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    Call of Duty WWII (PS4)    by   jp       (May 21st, 2018 at 19:15:20)

    I'm 6 or 7 missions into the campaign and it's "ok". I've been struggling to articulate why I'm not enjoying the bombast as I usually do with CoD games. This one is obviously different - what with the setting and such, it looks amazing as usual BUT the gameplay doesn't quite work for me. The standout exception so far was the infiltration mission (where you play a female character from the resistance who is infiltrating - in disguise - a giant german-occupied building in's sort of a command center/officer club). I'm not sure if this is what's bugging me the most, but I'll try...

    a. I've run into multiple moments where I hit an invisible checkpoint at a really bad (low health and ammo) moment such that when I die later on, it's much harder to make progress because the checkpoint reloads with low health and ammo (and sometimes even under fire?) This has happened enough times that I've noticed.

    b. I've been able to "peek-behind-the-curtain" way too many times in ways that have been immersion breaking and disappointing. The standout one so far was a mission where you have to attack and take over a church. As I was about to exit on the opposite end - having fought soldiers and whatnot, I look left and see a staircase going up. I wonder if I can go up, but I can't because there's some furniture and stuff blocking the way. So, I continue (2 meters?) towards the door which triggers a cut-scene/dramatic moment with explosions and NPC instructions to head up the stairs to the belltower or something. I had JUST looked there and it was blocked, but when I turn to look now - it's magically cleared! I noticed this in a few other places which is a real drag...

    c. The level/fight design seems to favor rushing in and hoping for the best. If you stay back and cautiously move forward enemies just keep magically re-spawning. Agh. It's a drag - especially because the enemies respawn pretty much right there.

    d. I've run into many, many firefights where I just keep on dying and dying until I'm able to luckily make it through... these include firefights with internal checkpoints that are also a bit awkward.

    Overall, it seems like the pacing is often "off" for me?

    I have enjoyed the NPC characters - you can call on them for ammo and health!

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    Grand Theft Auto V (PC)    by   dkirschner       (May 17th, 2018 at 16:21:44)

    I used GTA V in my learning community this semester to teach deviance. After a lecture covering basic theory and concepts, I had students play GTA V for half an hour and answer questions about labeling theory, think about how norms, sanctions, and deviance differ in Los Santos vs. the real world, violate in-game norms and identify sanctions, and try to get a bunch of fake achievements I made up to get labeled deviant in various ways in the game. It was a ton of fun, and effective!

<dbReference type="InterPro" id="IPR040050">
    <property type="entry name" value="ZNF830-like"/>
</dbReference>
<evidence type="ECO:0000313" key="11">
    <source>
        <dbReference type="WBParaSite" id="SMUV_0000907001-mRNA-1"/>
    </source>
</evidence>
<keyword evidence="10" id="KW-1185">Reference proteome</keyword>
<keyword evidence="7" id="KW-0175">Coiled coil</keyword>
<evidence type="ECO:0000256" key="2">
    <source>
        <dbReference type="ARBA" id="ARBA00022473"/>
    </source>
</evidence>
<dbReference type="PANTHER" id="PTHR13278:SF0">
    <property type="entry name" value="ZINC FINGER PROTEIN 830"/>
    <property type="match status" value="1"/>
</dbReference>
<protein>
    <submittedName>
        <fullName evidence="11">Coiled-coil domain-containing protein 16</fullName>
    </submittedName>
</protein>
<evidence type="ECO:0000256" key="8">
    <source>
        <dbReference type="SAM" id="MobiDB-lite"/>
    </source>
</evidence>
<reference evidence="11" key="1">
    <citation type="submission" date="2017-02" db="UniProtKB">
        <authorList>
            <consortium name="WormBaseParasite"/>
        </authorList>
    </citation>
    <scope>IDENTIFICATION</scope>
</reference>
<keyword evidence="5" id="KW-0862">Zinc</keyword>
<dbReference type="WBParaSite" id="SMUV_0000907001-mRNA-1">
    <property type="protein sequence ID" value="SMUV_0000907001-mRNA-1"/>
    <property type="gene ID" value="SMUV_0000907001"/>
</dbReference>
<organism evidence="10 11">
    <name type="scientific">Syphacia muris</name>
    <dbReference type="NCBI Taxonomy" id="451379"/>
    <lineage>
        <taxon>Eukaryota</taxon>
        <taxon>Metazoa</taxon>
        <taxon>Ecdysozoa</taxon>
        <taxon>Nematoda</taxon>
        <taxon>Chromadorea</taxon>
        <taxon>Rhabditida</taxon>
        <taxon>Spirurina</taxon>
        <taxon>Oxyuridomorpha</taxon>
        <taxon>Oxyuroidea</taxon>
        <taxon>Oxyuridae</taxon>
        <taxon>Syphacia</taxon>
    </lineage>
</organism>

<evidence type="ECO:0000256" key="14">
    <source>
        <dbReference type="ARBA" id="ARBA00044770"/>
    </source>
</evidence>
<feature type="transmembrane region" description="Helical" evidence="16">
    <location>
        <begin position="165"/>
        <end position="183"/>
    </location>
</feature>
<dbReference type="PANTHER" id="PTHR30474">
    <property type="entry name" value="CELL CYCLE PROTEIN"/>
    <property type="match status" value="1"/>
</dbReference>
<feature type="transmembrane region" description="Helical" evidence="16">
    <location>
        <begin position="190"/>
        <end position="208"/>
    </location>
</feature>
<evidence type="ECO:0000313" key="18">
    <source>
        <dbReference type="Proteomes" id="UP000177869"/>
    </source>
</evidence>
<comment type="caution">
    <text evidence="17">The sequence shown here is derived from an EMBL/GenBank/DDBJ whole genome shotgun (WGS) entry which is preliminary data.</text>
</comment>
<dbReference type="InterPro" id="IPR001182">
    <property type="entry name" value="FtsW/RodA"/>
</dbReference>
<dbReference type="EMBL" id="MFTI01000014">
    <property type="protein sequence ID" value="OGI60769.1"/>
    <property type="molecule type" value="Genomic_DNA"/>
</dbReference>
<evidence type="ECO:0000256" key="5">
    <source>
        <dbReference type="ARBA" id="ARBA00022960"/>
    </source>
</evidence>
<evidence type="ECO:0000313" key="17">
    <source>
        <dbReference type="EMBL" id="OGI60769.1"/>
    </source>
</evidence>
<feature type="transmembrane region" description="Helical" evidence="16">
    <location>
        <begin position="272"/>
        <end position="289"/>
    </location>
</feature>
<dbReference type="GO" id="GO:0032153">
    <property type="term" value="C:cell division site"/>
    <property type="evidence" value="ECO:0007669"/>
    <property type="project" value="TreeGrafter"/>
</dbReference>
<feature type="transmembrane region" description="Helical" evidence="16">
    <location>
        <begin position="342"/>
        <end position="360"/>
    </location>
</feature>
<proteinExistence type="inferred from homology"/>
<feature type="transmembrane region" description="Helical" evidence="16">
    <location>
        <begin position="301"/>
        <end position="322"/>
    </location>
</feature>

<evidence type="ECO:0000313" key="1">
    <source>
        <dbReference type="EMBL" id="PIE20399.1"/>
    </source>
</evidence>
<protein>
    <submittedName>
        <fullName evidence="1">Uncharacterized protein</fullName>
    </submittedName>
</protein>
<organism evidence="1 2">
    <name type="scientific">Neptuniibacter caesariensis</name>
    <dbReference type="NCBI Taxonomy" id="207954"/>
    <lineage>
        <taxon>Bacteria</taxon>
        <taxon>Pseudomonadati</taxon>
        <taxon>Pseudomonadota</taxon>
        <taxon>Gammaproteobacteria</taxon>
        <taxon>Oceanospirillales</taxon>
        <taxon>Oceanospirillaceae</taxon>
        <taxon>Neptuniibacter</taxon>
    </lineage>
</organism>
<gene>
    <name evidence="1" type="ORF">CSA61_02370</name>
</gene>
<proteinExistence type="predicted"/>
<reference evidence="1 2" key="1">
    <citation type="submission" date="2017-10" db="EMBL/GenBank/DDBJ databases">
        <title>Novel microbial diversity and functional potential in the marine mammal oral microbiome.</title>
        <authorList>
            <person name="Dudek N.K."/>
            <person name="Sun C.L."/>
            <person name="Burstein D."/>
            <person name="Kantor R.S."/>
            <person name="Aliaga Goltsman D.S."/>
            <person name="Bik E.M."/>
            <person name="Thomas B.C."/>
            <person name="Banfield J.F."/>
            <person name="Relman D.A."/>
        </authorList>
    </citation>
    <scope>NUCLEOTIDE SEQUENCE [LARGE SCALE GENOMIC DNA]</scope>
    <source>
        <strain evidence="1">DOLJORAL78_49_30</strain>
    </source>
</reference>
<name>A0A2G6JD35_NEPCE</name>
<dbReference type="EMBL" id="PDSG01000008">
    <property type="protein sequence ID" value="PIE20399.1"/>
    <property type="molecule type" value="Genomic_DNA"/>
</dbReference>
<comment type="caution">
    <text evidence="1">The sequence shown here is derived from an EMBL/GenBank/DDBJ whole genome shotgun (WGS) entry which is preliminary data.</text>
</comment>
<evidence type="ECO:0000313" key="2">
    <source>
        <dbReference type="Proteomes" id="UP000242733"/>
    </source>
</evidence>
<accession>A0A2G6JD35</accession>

I played the bare minimum to prepare for bringing the game to class (though most of them had played before) because I had to spend most of my time trying to get the thing to run smoothly on my laptop and through a classroom projector. I eventually did it well enough, hooray, but I still havenít got it running perfectly. Itíll get choppy sometimes while driving and shooting. It could just be that this is where my computer begins to show its age. Sigh. But now that the semester's over, I can go back through games I began for the learning community. According to Steam, I've clocked 33 hours, but it's realistically in the low 20s.

    GTA V is the best GTA. I played some of the older ones (San Andreas, Vice City), never all the way through a story, and mostly just for causing mayhem. I played GTA IV for about 10 hours and spent most of that time on the fake internet and watching fake in-game TV. Iím pleased to report that the fake internet and TV are even better this time around and that I have resisted watching all of that content, which I bet runs upward of 20 hours if you count radio stations too.

    Why is GTA V the best GTA? For me, itís the characters, missions, and overall narrative. GTA V does this cool thing where there are three main characters whose lives intertwine. You start with Franklin, a sarcastic, dry-humored, practical black man living with his aunt in a poor neighborhood in Los Santos. Then you meet Michael, a wealthy ex-con in witness protection with an extremely dysfunctional family. Franklin starts to work for Michael. Finally, my favorite, Trevor enters the picture. Trevor is quite literally insane. Heís part meth head and drug and weapons dealer, with a low-rent operation out of a trailer in the desert. He has a history with Michael, and all three of them wind up having to do jobs together for the FIB (GTAís FBI). Thereís some larger story going on about a shady corporation or something called Merryweather and a super weapon. Not sure about all that yet, but certainly intrigued.

    Each character is fleshed out, and it makes this story more than about stealing cars and killing people. Serious themes exist underneath the GTA parody about family, trust, speeding up of social life, consumerism, drug culture, etc., etc., and I dare say that not only the game as a whole (obviously), but the characters in particular, are real pieces of art. Franklinís relationship with his aunt, who is into spiritual femininity and magic crystals, is fraught because they simply donít understand one anotherís lives. His relationship with his dog is adorable. Michaelís family, as mentioned, is insane. His wife is trying to be calm in a fast-moving world and is cheating on him with her yoga instructor. One of the best scenes in the game so far is when Michael and his wife get into an argument, and the yoga instructor comes around and makes them do a family session together, so you, as Michael, have to do yoga, which of course, does nothing to calm anyone down. His daughter is vapid and wants to be a reality TV star. His son smokes weed and plays video games all day. They are all entitled. Michael really does see himself as a good guy, but heís surrounded by crazy people and pressured into crime, which he does enjoy and is good at. Trevor assaults and kills people at will, is secretly from Canada (and becomes enraged if people point out his accent), hates it when people call him a motherfucker, and in one memorable scene, becomes enraged when Michael describes how Trevor is a hipster, or at least what hipsters aspire to become. Trevor is currently dating a woman whom he kidnapped and does not see a problem with it.